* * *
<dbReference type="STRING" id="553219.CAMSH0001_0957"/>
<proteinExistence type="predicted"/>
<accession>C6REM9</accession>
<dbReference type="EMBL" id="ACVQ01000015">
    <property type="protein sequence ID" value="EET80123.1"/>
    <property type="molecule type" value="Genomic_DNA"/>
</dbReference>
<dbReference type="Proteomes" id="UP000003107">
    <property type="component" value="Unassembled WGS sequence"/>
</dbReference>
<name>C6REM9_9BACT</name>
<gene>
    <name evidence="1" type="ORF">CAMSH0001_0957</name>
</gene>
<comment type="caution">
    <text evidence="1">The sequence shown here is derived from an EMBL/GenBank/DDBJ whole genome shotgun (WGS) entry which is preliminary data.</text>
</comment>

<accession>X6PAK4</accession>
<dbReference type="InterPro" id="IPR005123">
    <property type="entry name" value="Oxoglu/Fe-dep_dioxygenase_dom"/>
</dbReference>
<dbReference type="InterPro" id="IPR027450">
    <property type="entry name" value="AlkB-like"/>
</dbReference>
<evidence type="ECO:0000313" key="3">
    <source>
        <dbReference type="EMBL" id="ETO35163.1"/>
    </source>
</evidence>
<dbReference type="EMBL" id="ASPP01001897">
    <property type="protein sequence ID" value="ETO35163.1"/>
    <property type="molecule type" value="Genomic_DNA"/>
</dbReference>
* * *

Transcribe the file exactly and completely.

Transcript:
<dbReference type="STRING" id="553219.CAMSH0001_0957"/>
<proteinExistence type="predicted"/>
<accession>C6REM9</accession>
<dbReference type="EMBL" id="ACVQ01000015">
    <property type="protein sequence ID" value="EET80123.1"/>
    <property type="molecule type" value="Genomic_DNA"/>
</dbReference>
<dbReference type="Proteomes" id="UP000003107">
    <property type="component" value="Unassembled WGS sequence"/>
</dbReference>
<name>C6REM9_9BACT</name>
<gene>
    <name evidence="1" type="ORF">CAMSH0001_0957</name>
</gene>
<comment type="caution">
    <text evidence="1">The sequence shown here is derived from an EMBL/GenBank/DDBJ whole genome shotgun (WGS) entry which is preliminary data.</text>
</comment>

<accession>X6PAK4</accession>
<dbReference type="InterPro" id="IPR005123">
    <property type="entry name" value="Oxoglu/Fe-dep_dioxygenase_dom"/>
</dbReference>
<dbReference type="InterPro" id="IPR027450">
    <property type="entry name" value="AlkB-like"/>
</dbReference>
<evidence type="ECO:0000313" key="3">
    <source>
        <dbReference type="EMBL" id="ETO35163.1"/>
    </source>
</evidence>
<dbReference type="EMBL" id="ASPP01001897">
    <property type="protein sequence ID" value="ETO35163.1"/>
    <property type="molecule type" value="Genomic_DNA"/>
</dbReference>